An unspecified cast of Black Crab was exhibited in the British Pavilion at the 1952 Venice Biennale, alongside sculptures by seven other young British artists. The art critic Herbert Read, in his catalogue introduction to these sculptures, characterised the bleak nature of post-war British sculpture with the phrase 'the geometry of fear'. His description of 'images of flight, of ragged claws "scuttling across the floors of silent seas" ' is particularly appropriate for this piece. Black Crab was widely exhibited in the British provinces during the 1950s, and was again shown at the Venice Biennale in 1964.
Black Crab was cast by the lost wax process at Fiorini's foundry in the King's Road, London. There are eight casts of this work, plus one artist's cast.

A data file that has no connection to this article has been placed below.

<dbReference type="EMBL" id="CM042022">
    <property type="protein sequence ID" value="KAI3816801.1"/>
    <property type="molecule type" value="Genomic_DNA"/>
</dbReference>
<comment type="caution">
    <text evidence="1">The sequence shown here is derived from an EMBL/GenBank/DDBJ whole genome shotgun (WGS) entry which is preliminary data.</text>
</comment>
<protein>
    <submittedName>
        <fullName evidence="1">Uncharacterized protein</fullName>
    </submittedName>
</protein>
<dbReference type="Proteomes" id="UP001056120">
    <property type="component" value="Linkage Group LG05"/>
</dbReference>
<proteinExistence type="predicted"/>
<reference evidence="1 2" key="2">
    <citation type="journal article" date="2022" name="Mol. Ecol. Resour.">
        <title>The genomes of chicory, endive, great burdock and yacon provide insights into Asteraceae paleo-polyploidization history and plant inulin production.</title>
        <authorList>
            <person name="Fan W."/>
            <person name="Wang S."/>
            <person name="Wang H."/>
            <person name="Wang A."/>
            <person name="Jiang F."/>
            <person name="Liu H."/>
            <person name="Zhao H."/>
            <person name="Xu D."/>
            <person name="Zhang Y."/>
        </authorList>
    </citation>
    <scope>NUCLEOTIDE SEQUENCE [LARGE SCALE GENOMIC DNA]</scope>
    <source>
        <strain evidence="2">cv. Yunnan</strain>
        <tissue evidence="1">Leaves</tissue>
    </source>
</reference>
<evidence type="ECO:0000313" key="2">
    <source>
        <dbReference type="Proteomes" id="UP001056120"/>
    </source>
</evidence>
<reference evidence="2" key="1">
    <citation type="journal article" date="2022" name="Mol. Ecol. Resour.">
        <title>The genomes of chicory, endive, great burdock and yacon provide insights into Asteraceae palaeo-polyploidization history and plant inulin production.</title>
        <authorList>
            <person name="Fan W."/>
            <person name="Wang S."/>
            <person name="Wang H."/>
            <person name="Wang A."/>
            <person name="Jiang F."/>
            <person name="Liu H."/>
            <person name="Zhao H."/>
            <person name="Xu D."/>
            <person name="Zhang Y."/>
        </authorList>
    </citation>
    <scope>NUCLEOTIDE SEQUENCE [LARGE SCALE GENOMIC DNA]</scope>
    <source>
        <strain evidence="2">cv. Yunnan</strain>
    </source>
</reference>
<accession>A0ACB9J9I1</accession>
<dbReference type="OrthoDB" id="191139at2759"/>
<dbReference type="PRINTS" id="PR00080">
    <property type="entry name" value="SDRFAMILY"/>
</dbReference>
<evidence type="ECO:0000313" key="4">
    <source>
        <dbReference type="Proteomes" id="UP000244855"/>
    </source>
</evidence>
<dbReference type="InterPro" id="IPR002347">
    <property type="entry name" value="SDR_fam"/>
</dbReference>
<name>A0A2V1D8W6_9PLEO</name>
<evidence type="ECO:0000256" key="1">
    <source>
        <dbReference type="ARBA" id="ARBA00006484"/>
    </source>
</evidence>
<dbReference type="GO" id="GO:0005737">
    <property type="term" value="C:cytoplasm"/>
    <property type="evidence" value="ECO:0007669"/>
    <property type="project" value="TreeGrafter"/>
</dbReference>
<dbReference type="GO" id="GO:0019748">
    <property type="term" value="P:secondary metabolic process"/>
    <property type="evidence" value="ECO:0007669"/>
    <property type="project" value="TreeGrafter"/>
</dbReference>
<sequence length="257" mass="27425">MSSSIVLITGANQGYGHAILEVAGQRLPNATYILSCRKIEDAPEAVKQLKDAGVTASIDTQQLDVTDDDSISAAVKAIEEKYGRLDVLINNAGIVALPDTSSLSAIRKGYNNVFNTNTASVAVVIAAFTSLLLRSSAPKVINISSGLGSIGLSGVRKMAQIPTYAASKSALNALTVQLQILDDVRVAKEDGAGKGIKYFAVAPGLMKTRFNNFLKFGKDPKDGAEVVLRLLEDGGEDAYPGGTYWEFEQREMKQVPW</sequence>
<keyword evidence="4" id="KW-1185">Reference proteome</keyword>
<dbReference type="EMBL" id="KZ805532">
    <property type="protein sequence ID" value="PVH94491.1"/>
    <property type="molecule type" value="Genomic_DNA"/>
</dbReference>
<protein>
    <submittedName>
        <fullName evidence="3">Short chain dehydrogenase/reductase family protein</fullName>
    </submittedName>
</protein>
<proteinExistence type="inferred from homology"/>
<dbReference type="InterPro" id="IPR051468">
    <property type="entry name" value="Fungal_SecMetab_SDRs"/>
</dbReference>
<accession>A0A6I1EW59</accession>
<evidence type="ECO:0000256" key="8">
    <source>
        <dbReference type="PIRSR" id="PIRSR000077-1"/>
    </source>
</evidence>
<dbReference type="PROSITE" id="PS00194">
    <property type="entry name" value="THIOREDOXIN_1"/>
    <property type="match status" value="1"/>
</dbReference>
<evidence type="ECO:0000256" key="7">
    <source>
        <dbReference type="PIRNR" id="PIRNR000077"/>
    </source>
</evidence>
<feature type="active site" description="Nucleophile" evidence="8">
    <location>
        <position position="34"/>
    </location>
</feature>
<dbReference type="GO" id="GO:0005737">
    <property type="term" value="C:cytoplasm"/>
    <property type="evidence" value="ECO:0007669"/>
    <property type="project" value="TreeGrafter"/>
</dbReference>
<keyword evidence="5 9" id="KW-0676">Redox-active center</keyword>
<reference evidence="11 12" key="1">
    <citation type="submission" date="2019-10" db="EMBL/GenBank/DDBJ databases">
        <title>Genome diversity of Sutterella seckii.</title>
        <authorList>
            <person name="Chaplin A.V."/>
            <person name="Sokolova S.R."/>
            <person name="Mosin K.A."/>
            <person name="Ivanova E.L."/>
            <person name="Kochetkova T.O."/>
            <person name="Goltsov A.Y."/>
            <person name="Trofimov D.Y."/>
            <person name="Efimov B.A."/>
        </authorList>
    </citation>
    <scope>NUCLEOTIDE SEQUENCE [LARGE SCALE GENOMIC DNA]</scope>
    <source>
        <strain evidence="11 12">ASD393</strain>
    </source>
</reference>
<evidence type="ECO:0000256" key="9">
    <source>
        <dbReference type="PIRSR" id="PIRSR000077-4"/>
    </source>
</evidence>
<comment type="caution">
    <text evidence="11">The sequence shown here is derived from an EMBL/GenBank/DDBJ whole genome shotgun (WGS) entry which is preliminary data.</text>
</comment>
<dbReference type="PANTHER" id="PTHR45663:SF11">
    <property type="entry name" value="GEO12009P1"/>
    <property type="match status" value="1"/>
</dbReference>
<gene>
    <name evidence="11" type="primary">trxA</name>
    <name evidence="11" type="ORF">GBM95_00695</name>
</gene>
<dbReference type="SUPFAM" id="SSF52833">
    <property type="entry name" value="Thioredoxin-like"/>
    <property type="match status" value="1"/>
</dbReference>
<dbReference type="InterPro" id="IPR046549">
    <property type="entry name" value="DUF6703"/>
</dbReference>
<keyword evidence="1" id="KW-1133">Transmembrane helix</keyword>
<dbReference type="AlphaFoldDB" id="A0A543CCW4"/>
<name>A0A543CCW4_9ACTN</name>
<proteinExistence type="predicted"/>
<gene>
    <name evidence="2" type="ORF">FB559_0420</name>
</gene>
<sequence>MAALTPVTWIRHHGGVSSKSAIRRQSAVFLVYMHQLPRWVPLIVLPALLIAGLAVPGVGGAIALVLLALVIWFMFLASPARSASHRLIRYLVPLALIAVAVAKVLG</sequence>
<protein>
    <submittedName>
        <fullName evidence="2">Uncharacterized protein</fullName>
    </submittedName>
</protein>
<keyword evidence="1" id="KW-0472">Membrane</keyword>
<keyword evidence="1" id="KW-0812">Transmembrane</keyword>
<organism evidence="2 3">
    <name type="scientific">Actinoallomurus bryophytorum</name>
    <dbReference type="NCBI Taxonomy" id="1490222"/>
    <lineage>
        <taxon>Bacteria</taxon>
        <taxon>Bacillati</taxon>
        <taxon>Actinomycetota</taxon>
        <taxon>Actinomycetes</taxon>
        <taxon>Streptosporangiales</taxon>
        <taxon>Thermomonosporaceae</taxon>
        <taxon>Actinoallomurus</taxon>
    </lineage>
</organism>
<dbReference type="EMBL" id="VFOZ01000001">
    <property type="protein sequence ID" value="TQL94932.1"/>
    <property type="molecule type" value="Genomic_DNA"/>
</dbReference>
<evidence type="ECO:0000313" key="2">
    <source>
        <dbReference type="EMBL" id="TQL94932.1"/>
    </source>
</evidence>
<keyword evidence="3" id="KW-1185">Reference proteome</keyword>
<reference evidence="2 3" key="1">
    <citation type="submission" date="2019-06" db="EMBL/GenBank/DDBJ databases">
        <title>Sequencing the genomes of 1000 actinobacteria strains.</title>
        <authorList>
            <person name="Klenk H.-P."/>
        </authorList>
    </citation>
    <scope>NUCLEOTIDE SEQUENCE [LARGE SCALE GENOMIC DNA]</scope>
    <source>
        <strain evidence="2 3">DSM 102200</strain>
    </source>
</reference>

The Tate Gallery 1984-86: Illustrated Catalogue of Acquisitions, London 1988, p.529, reproduced
W.J. Strachan, 'The Sculptor and his Drawings 2. Bernard Meadows', Connoisseur, vol.185, no.76, April 1974, pp.288-93, reproduced pl.2 (Clare College, Cambridge cast)
Alan Bowness, Bernard Meadows: Sculpture and Drawings, Much Hadham and London 1995, p.136, reproduced pl.18